Located on the Nevada side of the Hoover Dam is an awesome monument dedicated to over 100 workers who lost their lives to the construction of the huge machine known as the Hoover Dam and Power Plant.
Visitors are impressed by the two huge sculptures and the beauty of the base with inscriptions, but only few will notice that the monument sits atop a floor designed to look like a celestial map.
This celestial map is embedded in terrazzo floor around the monument. It is a beautifully executed representation of the night sky for a specific day and time and it includes many decorative features, astronomical markings and curious labels.
Back in 1930s, when this floor was designed, only an astronomer could have made sense of this information; but today, thanks to computers and applications like Stellarium, this knowledge is available to the average person who desires and determines to learn.
Aligning structures to constellations or cardinal points was common in the past. Hancock readers see that the Egyptian pyramids are good examples of this.
What is unique about the Hoover Dam sky map is the beauty of the design and precision employed by its creator, Oskar J.W. Hansen.
According to Hansen, the reason for this monument and star map is –
“to preserve for future generations the date on which President Franklin D. Roosevelt dedicated the dam and the power plant.”
Hansen encoded information in his terrazzo floor masterpiece that relates to and preserves a very specific place and moment in time:
PLACE (Hoover Dam) (Fig. 7)
YEAR (1935) (Fig. 9)
MONTH (September) (Fig. 10)
DAY (30th) (Fig. 12)
TIME (21:30) (Fig. 15)
But how did he do it?
I must preface this discussion by mentioning that I am not an astronomer. I invite the ideas and/or corrections of others to enrich this exploration.
The best way to start this discussion is to encourage you to download and examine the following material:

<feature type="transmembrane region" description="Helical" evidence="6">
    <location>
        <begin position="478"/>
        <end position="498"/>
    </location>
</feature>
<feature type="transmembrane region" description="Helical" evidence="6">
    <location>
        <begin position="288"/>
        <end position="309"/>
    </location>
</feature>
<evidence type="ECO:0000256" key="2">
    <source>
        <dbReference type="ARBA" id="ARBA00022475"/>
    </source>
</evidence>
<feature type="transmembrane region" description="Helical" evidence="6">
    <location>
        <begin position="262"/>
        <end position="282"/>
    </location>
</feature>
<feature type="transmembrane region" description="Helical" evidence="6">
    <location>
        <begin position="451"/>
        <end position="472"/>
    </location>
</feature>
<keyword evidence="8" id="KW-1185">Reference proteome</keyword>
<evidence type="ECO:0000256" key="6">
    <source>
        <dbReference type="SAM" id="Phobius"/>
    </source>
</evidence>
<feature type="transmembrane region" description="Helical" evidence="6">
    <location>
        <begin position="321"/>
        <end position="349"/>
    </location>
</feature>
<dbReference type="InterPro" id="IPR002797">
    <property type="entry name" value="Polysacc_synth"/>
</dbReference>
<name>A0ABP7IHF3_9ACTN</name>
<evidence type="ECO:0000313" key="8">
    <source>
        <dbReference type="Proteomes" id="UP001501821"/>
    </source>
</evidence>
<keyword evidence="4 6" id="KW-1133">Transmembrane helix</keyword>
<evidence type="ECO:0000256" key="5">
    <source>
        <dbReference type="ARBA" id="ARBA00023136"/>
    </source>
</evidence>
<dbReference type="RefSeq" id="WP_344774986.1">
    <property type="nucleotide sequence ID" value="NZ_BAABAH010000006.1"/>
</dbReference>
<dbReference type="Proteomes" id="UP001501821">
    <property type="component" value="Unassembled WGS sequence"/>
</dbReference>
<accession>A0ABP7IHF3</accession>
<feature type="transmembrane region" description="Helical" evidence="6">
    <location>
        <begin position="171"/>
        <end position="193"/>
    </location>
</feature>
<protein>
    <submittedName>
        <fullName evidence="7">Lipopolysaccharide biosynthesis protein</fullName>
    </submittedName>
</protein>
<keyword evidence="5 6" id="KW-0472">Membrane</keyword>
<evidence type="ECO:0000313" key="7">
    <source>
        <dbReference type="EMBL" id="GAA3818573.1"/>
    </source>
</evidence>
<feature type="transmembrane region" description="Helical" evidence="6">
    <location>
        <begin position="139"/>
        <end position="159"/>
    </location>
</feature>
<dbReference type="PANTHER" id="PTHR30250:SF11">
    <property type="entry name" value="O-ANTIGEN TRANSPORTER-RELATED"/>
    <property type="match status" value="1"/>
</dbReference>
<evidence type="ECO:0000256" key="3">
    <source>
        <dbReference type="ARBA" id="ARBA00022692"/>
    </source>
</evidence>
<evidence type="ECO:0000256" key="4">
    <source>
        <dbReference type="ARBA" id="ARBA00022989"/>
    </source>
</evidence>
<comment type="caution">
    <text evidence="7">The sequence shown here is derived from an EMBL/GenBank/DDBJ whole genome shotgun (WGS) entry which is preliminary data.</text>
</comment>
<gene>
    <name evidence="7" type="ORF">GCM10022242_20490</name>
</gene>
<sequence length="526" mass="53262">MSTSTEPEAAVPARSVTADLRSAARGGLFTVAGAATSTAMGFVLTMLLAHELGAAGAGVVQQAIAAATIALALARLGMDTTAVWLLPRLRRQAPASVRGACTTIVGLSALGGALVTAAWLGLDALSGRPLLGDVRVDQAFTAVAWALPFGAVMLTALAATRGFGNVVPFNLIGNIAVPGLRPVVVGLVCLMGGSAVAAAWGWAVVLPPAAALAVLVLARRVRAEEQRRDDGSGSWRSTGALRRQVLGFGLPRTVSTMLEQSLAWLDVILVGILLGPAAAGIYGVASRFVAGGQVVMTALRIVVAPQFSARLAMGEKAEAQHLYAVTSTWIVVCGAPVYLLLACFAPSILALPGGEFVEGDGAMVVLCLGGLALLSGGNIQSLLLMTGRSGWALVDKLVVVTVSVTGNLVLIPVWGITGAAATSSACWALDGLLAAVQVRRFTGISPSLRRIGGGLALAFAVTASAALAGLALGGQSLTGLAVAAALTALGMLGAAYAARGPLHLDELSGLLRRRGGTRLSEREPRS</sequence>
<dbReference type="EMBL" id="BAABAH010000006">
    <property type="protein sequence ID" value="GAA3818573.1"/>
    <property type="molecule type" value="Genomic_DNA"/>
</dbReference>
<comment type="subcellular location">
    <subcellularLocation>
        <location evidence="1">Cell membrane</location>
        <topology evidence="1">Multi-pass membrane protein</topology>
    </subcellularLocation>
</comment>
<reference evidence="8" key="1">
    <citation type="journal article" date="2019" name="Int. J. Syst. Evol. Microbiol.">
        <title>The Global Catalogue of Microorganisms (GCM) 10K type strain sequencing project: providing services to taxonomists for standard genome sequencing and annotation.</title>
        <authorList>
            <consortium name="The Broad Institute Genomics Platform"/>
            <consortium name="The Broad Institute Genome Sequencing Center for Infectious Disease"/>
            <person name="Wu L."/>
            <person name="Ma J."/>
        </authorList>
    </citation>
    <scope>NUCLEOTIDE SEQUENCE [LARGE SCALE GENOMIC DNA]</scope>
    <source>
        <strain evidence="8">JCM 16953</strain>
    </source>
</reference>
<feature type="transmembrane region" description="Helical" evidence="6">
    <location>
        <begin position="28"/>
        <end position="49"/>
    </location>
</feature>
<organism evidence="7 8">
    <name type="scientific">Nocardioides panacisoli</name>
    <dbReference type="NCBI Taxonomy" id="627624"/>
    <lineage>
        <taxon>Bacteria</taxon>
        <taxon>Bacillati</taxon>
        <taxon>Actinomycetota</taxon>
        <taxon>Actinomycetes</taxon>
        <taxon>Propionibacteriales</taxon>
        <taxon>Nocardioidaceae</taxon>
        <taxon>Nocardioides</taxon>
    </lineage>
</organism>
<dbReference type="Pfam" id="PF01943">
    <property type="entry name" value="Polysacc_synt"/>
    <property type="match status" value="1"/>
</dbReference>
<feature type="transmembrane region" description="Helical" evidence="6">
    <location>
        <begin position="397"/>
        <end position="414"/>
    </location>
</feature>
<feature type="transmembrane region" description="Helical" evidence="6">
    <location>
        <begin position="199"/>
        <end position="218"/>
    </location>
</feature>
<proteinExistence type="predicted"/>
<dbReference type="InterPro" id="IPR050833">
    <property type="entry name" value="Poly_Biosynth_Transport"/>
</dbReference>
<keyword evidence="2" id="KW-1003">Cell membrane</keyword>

1) Booklet, Sculptures at Hoover Dam by Oskar Hansen
2) Be sure to search for Safety Island at Hoover Dam because this area became known as Monument Plaza only after construction was finished
3) Download a free open source app called Stellarium.
Also see instructions at the end of this article for setting up Stellarium.
For those unfamiliar with the precession of the equinoxes, the phenomenon results from the “wobble” of the Earth’s axis, due mainly to the mass of the Moon (see Fig. 5).
The inclination of axis of rotation to our sun (ecliptic plane) as well as the wobble and nutation affects the Earth. An observer on the surface of the spinning Earth looking east at sunrise would see different stars rising at different times, the result being that over 25,920 years, the entire circle of the 12 constellations of the Zodiac will successively appear on the horizon at very predictable intervals. Approximately every 2,150 years (25,920 /12), a new constellation will rise.
The second place to look is north, to see the Pole Star, a different face on our clock. Were we to attach a powerful laser to the axis of the Earth’s rotation, it would trace a giant circle on the celestial sphere. Stars which are on or near this circle successively become “pole stars” over a period of approximately 26,000 years. Currently, in the Northern Hemisphere, Polaris is the north star, but in 12,000 years, the axis will point to Vega.
As you can see, we have two ways to read time on our giant clock of 26,000 years. One way is to look NORTH at the circumpolar region to see which star the Pole Star is; or, we can look EAST during sunrise on the spring equinox to see which constellation is rising.
One complete axial rotation of Earth’s axis is called a Platonic Year. This very slow movement of constellations and pole stars has been measured by astronomers as being 1° arc for every 72 years. Therefore, 1 Platonic Year equals 360° x 72 years, or 25,920 years.
This very slow progression of 1° in 72 years has been immortalised in ancient lore, legends and literature. We see references to celestial numbers like 72, 108 (72 plus half of 72), and 43,200 (which is number of seconds in 12 hours: 12x 60x 60) and ratios, fractions and multiples of these numbers repeated in ancient literature, architecture, the Bible and myths from all over the world.